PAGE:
Campus News

Senior fellow named interim director of Fanning Institute

Joseph W. Whorton Jr., senior fellow at the Fanning Institute and associate professor of public administration, has been named interim director of the Fanning Institute. His appointment by Art Dunning, vice president for public service and outreach, is effective Nov. 17.

“We are fortunate that an individual with Joe’s knowledge and experience is available and willing to serve in the important role of interim director,” Dunning said. “His background and knowledge of Fanning’s mission and its clientele will ensure as seamless a transition as possible.”

For nearly three decades, Whorton has served the state of Georgia by assisting governors and other elected officials and by helping shape public policy to improve government. Among his recent accomplishments, he has been the architect of Partners for a Prosperous Athens, an ongoing community-based effort to address issues related to poverty in Athens-Clarke County. Georgia Trend presented him with the 2007 Georgia Excellence in Public Service Award, which honors individuals who epitomize the best in public service in Georgia.

He succeeds Karen E. Holt, who will become assistant vice president of the Institute for Public Service at the University of Tennessee.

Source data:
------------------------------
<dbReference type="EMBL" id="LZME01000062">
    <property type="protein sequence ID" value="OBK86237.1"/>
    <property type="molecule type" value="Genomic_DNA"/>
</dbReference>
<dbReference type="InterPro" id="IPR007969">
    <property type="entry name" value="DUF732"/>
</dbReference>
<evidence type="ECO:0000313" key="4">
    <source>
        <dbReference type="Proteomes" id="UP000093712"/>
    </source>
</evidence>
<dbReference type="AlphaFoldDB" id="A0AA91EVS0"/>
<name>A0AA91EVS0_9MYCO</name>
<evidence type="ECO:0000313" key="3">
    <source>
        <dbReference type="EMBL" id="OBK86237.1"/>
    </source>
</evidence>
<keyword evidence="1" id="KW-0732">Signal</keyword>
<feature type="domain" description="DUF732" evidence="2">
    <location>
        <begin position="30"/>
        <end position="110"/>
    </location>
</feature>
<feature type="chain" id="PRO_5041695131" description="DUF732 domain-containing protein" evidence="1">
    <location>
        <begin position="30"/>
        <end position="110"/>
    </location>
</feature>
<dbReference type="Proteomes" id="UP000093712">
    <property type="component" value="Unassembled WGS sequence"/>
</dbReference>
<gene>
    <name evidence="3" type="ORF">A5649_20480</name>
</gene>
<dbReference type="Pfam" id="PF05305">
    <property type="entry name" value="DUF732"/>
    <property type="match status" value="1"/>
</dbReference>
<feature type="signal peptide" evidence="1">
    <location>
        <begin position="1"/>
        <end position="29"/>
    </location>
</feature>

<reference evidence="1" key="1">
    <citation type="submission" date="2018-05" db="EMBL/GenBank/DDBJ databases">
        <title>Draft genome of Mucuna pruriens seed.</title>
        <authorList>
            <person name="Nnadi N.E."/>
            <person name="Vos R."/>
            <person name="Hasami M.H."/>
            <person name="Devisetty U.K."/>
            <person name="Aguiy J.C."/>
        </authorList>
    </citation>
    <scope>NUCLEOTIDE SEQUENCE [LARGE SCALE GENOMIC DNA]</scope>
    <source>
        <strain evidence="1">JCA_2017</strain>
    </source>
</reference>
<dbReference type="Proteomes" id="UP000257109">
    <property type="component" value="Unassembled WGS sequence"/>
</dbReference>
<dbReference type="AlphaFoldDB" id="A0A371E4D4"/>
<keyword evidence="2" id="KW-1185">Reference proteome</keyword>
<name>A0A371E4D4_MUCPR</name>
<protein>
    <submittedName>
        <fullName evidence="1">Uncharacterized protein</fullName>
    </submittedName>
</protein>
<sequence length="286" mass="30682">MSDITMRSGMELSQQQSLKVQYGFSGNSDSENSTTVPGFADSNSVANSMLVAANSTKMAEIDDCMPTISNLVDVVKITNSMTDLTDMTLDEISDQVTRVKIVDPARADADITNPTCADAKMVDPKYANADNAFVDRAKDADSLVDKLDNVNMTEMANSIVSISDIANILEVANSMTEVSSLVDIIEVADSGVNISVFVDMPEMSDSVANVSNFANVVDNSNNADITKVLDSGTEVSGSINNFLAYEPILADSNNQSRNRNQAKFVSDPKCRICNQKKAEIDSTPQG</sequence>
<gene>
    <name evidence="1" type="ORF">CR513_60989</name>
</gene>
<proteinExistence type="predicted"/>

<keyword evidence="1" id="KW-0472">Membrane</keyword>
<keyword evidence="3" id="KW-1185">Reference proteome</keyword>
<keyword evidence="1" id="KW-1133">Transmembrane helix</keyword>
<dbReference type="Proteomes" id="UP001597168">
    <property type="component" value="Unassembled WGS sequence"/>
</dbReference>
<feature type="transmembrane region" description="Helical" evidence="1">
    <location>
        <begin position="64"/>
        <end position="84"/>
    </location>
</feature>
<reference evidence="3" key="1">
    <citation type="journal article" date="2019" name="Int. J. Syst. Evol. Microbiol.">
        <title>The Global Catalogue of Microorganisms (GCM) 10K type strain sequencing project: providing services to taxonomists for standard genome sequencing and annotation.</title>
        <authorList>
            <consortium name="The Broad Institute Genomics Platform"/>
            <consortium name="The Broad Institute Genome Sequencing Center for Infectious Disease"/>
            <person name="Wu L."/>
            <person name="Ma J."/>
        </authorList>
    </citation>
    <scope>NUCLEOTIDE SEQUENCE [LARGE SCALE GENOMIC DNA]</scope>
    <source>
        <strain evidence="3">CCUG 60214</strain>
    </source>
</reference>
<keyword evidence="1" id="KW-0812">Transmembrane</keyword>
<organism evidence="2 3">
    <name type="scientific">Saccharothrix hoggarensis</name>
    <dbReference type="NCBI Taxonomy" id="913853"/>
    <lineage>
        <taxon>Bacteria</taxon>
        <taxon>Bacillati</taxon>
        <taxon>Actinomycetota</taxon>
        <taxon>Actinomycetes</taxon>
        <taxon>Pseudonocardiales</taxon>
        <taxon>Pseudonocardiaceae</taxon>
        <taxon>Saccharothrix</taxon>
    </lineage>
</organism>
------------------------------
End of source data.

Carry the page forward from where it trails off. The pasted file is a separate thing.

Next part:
“Karen has served public service and outreach, the University of Georgia and the people of our state extremely well in her current position and will bring the same high level of commitment and expertise to her new position,” Dunning said.

Holt is the first director of a newly realigned Fanning Institute, previously known as the J.W. Fanning Institute for Leadership. In 2005, four public service units specializing in leadership, community and economic development were combined to create a new, multidisciplinary institute that can better meet the complex needs of Georgia’s communities. Fanning faculty help people and communities across the state develop the necessary skills and tools to identify and achieve community goals.

Whorton’s involvement in public service dates back to his days as an undergraduate in the 1960s. A chance meeting with the city manager of Oklahoma City convinced him to leave his job as a cook at a Lebanese restaurant and take an internship in city government. That led to positions as assistant city manager of Oklahoma City, executive director of the Oklahoma City Housing Authority and graduate school.

Among his previous leadership roles, Whorton served as director of the Institute of Community and Area Development and first executive director of the Georgia Rural Development Council. In 2003, the Georgia Municipal Association presented him with the Georgia Key Citizen Award.

Whorton earned a bachelor’s degree in political science and sociology from Oklahoma City University, a master’s degree in public administration from the University of Oklahoma and a doctorate in public administration from the State University of New York, Albany.